Gamification and the generational divide: perspectives from AIEC 2014

Gamification and the generational divide: perspectives from AIEC 2014

Right from the minute Gabe Zichermann strolled on to the stage at AIEC 2014 in Brisbane it was evident we were in for a treat of a keynote address exploring gamification. The very word ‘gamification’ implies fun, entertainment, excitement, and adventure. Yet we know little of the ‘what’, ‘why’ and ‘how’, and we are certainly clueless as to how these games could possibly be of interest to us in international education. 

Can we find answers through gamification to some of the more vexing issues that we encounter with students of the next generation? Are there opportunities for us to buy into gamification to help solve the many challenges plaguing academia today? The present youth generation moves ahead in leaps and bounds while we desperately play catch up, hoping to slow or even stall the speed with which learning happens, knowledge is shared and engagement is established.

So what is gamification?

By definition gamification is the concept of applying game-design thinking to non-game applications to make them more fun and engaging. Initially applied by airline companies in their Frequent Flyer customer loyalty programmes, the idea gained more traction in 2010 when companies such as Badgeville started using it to describe their behaviour platforms. In 2011 ‘gamification’ was added to the Oxford Dictionary Word of the Year Short List.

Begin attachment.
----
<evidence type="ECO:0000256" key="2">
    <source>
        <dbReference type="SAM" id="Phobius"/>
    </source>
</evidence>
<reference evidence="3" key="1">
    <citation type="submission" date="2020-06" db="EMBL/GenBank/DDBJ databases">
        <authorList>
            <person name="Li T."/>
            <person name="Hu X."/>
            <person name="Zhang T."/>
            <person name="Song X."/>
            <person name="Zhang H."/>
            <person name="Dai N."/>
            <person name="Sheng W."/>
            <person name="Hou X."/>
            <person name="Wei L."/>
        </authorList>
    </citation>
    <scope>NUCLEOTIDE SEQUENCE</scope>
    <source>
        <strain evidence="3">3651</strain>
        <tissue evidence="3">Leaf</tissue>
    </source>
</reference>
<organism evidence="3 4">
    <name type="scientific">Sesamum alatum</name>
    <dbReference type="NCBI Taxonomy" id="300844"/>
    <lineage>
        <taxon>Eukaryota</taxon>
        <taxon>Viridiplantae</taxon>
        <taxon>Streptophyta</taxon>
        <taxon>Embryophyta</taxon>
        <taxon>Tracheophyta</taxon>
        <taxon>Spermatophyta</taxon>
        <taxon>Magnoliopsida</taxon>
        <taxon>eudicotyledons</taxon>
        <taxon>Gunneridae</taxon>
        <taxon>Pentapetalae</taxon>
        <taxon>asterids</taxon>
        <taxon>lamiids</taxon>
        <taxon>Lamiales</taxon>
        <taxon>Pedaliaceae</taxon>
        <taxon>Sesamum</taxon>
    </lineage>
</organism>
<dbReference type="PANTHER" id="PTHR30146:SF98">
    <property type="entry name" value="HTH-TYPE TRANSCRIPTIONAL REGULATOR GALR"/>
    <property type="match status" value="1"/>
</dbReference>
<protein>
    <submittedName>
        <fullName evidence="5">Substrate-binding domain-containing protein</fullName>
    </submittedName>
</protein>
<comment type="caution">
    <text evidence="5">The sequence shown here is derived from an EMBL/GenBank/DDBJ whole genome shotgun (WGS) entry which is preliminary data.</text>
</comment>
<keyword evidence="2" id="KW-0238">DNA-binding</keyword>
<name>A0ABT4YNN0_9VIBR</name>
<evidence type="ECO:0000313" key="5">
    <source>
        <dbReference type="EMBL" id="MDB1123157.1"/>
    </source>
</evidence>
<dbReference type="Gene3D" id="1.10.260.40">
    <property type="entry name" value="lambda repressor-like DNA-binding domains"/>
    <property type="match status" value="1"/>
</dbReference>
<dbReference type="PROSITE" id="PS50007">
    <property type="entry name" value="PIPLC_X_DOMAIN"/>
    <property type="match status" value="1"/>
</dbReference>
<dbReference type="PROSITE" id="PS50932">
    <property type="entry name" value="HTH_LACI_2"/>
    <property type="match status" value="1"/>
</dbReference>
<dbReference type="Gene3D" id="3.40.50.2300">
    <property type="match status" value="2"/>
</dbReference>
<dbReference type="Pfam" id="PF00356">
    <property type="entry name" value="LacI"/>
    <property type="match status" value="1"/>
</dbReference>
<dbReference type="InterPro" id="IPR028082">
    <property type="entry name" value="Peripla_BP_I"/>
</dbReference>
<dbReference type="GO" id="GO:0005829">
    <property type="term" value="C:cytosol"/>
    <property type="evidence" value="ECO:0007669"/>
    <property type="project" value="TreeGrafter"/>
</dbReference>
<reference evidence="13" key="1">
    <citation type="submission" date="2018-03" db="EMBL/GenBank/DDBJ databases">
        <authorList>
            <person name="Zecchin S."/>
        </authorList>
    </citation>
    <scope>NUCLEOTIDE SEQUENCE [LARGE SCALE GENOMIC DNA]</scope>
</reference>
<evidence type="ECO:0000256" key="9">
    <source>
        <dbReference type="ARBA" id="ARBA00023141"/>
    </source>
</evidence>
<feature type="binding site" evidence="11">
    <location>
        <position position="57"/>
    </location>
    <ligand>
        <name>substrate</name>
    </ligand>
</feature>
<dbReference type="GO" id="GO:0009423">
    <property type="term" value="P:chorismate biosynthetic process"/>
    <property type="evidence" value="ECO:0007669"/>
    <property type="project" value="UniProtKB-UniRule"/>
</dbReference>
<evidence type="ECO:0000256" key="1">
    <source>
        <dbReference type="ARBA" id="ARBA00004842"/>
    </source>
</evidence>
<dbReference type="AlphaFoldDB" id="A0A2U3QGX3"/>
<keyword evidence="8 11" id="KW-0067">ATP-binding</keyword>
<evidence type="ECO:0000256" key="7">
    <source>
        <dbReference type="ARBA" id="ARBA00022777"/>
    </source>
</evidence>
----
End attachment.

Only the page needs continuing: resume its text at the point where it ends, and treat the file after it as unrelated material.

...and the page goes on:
Gabe Zichermann, in his engaging keynote speech, delivered the underlying message behind gamification, which is: FUN. Gamification is exciting because it promises to make the boring things in life more fun. And what possibly could be more boring than school or work? And what if you were to combine both of these together and find yourself in a position of being an education professional, trying to engage with students and trying to convince them to fully embrace the learning experience?

What shone through Zichermann’s presentation was his clear aspiration to share new ideas about the video game industry with educators and the wider public. His key argument was that gamification can effectively be used not only in business but also in education as a replacement/alternative to the traditional classroom experience. Zichermann connects the video game engagement with dopamine – a hormone released as the players achieve rewards (focusing on challenge-achievement-pleasure and risk-reward mechanisms).

Real-life applications

Duolingo, the online language learning programme is perhaps the best visual example of an application of key elements of gamification to the learning process. It has scores (experience points), progress and activity tracking, user voting, engagement and collaboration as  well as virtual ‘lives’ which users can lose when making mistakes. Last year, Duolingo was awarded the ‘iPhone App of the Year’, the first educational app rewarded by Apple. And not lost is the footnote: Duolingo has over 16 milion users.